Several years ago, when crows kept stealing the vegetable seedlings from our gardens before they even had a chance to grow, I asked my husband for a simple, no-kill solution. His remedy was centuries old, but just as effective as ever – a scarecrow.
When I heard the racket coming from his shop, however, I knew this bird-scarer would not be a couple of 2x4s hammered together. No, he came out smiling with a man-sized mannequin that would frighten the daylights out of any critter contemplating sprouts for dinner. Now, that’s how to make a scarecrow. Clothed and with his pantyhose head in place, our scarecrow took on a personality, which of course, warranted a name. We called him “Woody.” For years he kept the squirrels, rabbits and crows at bay. If you have never made a scarecrow, you will be surprised at the fun and how well they keep above-ground pests from pilfering your produce.
My inventive husband, always seeking ways to improve perfection, decided to remake Woody recently, adding more motion and sound. We now have “Woody the Action Scarecrow,” who rotates like a weather vane and dangles wind chimes to startle the stealthiest crop robbers.
Not only does Woody stand guard day and night looking ominous, he spins in the wind with a warning sign as a sail. Since we do actually like the furry and feathered creatures that surround us, the sign instructs them to simply stay outside our garden. For the critters that cannot read, owl eyes on the sign backside illustrate the message clearly. Swinging from Woody’s other hand, chimes made of electrical conduit ring like old school bells.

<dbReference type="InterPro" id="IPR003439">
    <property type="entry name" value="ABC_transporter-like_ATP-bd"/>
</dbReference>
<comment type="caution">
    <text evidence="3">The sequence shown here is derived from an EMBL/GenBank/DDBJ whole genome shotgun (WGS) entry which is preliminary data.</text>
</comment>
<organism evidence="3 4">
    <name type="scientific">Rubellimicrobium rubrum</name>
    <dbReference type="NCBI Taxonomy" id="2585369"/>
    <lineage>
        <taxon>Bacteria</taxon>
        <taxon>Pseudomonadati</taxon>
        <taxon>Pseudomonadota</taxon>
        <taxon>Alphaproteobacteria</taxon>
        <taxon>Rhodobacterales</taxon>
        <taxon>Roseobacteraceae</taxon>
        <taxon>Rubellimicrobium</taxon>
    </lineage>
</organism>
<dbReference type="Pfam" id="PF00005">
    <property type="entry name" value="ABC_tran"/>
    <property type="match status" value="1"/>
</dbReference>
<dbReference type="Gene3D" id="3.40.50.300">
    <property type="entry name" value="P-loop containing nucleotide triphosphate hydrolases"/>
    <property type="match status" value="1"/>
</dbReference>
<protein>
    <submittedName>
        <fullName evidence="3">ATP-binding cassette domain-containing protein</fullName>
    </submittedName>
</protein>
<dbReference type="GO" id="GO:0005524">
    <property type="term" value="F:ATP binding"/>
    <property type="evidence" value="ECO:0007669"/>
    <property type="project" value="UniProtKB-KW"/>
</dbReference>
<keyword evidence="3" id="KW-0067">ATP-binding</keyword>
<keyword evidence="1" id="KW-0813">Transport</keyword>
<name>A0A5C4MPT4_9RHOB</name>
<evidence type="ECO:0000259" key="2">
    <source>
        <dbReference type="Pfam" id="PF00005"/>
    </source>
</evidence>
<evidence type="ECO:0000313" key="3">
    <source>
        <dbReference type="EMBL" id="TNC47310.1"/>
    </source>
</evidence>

My husband used scrap PVC pipe and elbows, woven wire, plywood and metal pipe to fashion this new action scarecrow. Meanwhile, I assembled Woody’s head of pantyhose, pillow innards, buttons and three-tone yarn. Of course, a scarecrow can be made of any materials on hand. Even something as simple as a plastic bag tied to a stick will work – for a while. My husband’s version, though, has proven to last and keep deer and crows out of the garden for years. It is also lightweight and easy to move around the garden. Plus it’s an awfully cute addition to the backyard.
Roll pieces of 2” x 4” x 3’ woven wire around a 3” piece of PVC pipe to form legs. Cut the wire long enough to leave tabs to tie leg seams. Also cut the leg bottom wire strand off to create tabs which later binding the legs and torso. Tie the edges together with the tabs and wire ties. Remove the PVC pipe.
Cut one piece of woven wire to roll for the body. Ours has a 36” waist so the wire was cut about 38”. Tie the back edge together. Set the torso on scrap 1/2” plywood and trace around it. Cut it out. This forms the bum bottom. Drill four holes in the bum near the edge to later attach the torso.
Set the legs on the underside of the bum to mark where to drill holes for all the wire tabs except two. These two tabs will be bent over the edge of the torso later. Do not attach yet.
On both sides of the torso top, cut the top strand so the shoulders can be rolled over. Bind with wire ties.